Copper has been flowing into warehouses in Asia, fuelling speculation about demand in China, the world’s biggest consumer of industrial metals, and the outlook for prices.
Copper sitting in warehouses licensed by the London Metal Exchange has jumped by 18 per cent this week to the highest level since February, totalling 234,750 tonnes, up from 140,000 tonnes in April.
Many fear the inflow of metal could weigh on copper prices, which recently touched a two-month peak of almost $5,000 a tonne partly on expectations of further stimulus from central banks.
Others say the increase in stocks reflects storage economics and will reverse once premiums for physical copper starting improving.
Here are the main arguments.
Weakness in China
Last month around 50,000 tonnes of copper left Chinese ports, according to data provider Shanghai Metals Market. A lot of the copper comes from the bonded warehouses in Shanghai, where the metal is stored before it enters the country, according to analysts.
It is a sign of weak downstream consumer demand and that copper-consuming industries have not benefited from the government-engineered credit surge that boosted construction activity and prices of steel and iron ore.
Some of the copper that has left China was sent out by Chinese smelters, which produce finished copper from raw copper concentrate, according to Matthew Wonnacott, analyst at consultancy CRU in Hong Kong.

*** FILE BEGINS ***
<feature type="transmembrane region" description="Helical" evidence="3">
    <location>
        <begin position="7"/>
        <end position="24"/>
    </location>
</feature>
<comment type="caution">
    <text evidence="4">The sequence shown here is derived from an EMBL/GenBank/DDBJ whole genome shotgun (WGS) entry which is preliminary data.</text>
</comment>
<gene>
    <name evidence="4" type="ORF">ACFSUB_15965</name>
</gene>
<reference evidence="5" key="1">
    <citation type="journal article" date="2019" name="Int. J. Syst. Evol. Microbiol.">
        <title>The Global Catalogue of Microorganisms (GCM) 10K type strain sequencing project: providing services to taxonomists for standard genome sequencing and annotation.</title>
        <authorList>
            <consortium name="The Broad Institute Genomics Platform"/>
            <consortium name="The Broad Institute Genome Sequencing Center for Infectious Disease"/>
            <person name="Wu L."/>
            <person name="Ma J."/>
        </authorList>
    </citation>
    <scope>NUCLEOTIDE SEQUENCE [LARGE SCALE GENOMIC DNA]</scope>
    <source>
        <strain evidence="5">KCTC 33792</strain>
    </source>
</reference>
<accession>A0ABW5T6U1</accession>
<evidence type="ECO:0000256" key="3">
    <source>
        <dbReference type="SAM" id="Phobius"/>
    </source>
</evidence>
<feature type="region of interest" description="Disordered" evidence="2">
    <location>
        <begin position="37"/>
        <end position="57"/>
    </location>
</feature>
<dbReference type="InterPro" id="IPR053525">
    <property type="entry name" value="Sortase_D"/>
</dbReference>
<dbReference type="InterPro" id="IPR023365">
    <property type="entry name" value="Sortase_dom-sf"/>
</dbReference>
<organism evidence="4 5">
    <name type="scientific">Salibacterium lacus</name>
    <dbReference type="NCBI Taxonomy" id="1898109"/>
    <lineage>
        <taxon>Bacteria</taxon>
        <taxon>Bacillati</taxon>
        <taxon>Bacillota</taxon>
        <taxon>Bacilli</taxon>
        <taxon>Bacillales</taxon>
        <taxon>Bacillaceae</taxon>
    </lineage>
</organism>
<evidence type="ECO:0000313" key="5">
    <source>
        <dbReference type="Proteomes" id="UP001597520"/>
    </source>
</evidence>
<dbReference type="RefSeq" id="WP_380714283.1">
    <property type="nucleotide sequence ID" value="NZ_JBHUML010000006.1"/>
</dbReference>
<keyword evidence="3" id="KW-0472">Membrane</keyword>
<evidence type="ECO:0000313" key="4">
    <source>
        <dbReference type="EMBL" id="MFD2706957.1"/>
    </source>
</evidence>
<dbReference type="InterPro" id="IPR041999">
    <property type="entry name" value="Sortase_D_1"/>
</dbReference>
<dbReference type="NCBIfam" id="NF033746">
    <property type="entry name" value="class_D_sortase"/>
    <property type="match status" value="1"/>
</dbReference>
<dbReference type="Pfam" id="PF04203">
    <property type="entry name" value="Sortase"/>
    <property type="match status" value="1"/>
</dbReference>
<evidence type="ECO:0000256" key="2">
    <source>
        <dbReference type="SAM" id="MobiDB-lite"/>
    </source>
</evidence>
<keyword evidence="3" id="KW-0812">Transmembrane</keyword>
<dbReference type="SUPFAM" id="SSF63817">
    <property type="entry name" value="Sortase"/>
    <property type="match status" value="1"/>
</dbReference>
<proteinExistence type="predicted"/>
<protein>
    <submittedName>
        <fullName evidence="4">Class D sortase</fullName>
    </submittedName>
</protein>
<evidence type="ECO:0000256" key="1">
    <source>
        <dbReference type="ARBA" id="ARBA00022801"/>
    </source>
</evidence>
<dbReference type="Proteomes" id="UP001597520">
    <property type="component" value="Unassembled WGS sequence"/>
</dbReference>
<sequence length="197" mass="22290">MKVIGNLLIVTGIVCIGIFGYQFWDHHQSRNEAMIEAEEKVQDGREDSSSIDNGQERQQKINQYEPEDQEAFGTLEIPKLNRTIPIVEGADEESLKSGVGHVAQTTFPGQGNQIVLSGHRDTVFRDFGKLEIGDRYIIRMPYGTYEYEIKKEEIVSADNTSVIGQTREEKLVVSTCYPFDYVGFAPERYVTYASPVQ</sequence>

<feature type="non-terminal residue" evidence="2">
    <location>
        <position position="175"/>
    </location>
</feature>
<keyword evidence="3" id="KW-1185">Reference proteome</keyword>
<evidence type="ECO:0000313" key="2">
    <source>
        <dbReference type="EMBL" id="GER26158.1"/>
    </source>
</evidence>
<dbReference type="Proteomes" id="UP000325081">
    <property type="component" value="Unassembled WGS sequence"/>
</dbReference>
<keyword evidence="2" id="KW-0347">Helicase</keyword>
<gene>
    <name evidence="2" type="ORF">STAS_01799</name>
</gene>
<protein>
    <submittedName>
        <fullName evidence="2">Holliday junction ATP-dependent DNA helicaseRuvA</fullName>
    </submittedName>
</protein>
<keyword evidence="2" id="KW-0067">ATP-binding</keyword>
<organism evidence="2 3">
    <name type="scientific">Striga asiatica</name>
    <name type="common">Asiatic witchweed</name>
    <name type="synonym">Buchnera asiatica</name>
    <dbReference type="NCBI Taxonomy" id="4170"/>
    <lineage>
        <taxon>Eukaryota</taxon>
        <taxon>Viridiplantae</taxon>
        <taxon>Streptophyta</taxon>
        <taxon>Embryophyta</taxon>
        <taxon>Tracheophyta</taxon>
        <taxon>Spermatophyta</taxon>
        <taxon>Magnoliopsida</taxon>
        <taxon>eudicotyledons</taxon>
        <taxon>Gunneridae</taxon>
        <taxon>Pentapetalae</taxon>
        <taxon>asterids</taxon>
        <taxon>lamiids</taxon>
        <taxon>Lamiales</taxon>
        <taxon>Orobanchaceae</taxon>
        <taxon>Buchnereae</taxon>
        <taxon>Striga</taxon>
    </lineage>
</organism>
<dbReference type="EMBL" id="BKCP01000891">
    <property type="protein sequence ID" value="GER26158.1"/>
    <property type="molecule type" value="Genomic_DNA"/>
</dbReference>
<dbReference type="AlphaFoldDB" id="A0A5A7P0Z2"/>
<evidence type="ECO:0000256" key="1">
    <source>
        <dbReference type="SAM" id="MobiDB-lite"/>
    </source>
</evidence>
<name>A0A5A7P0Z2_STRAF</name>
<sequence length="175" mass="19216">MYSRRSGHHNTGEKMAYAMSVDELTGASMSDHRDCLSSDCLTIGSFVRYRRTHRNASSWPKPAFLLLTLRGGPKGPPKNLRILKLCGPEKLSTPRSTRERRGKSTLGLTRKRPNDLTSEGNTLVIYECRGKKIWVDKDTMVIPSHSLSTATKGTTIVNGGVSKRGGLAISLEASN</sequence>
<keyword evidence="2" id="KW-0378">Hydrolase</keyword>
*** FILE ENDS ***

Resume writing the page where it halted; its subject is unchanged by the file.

Investors are under siege. A growing proportion of bonds in Europe and Japan offer negative yields. The German and Japanese curves are negative out 15-years, while one cannot find a positive yield among any tenor of Swiss government bonds. Despite a string of robust data, US Treasury coupon yields are at record lows.
The UK referendum hit an already vulnerable banking system in the eurozone. Italian banks are on the front burner, but the temperature is rising in Portugal, and this is not to mention the slow boil at some of the largest European banks, specifically singled out by the IMF as posing the greatest systemic risks.
Politics add an additional wrinkle. Both of the two main parties in the UK are divided. The leader of the UK’s Independent Party resigned. If Labour was not doing a fine job of destroying itself, Cameron, in among his last acts as Prime Minister, will give it a helping hand. He will have parliament vote on the renewal of the UK nuclear deterrent (Trident), and it will further split Labour. Corbyn has been long opposed, while the Labour MPs typically favor. There is an attempt by the Labour MPs to block Corbyn’s name from even appearing on the leadership ballot.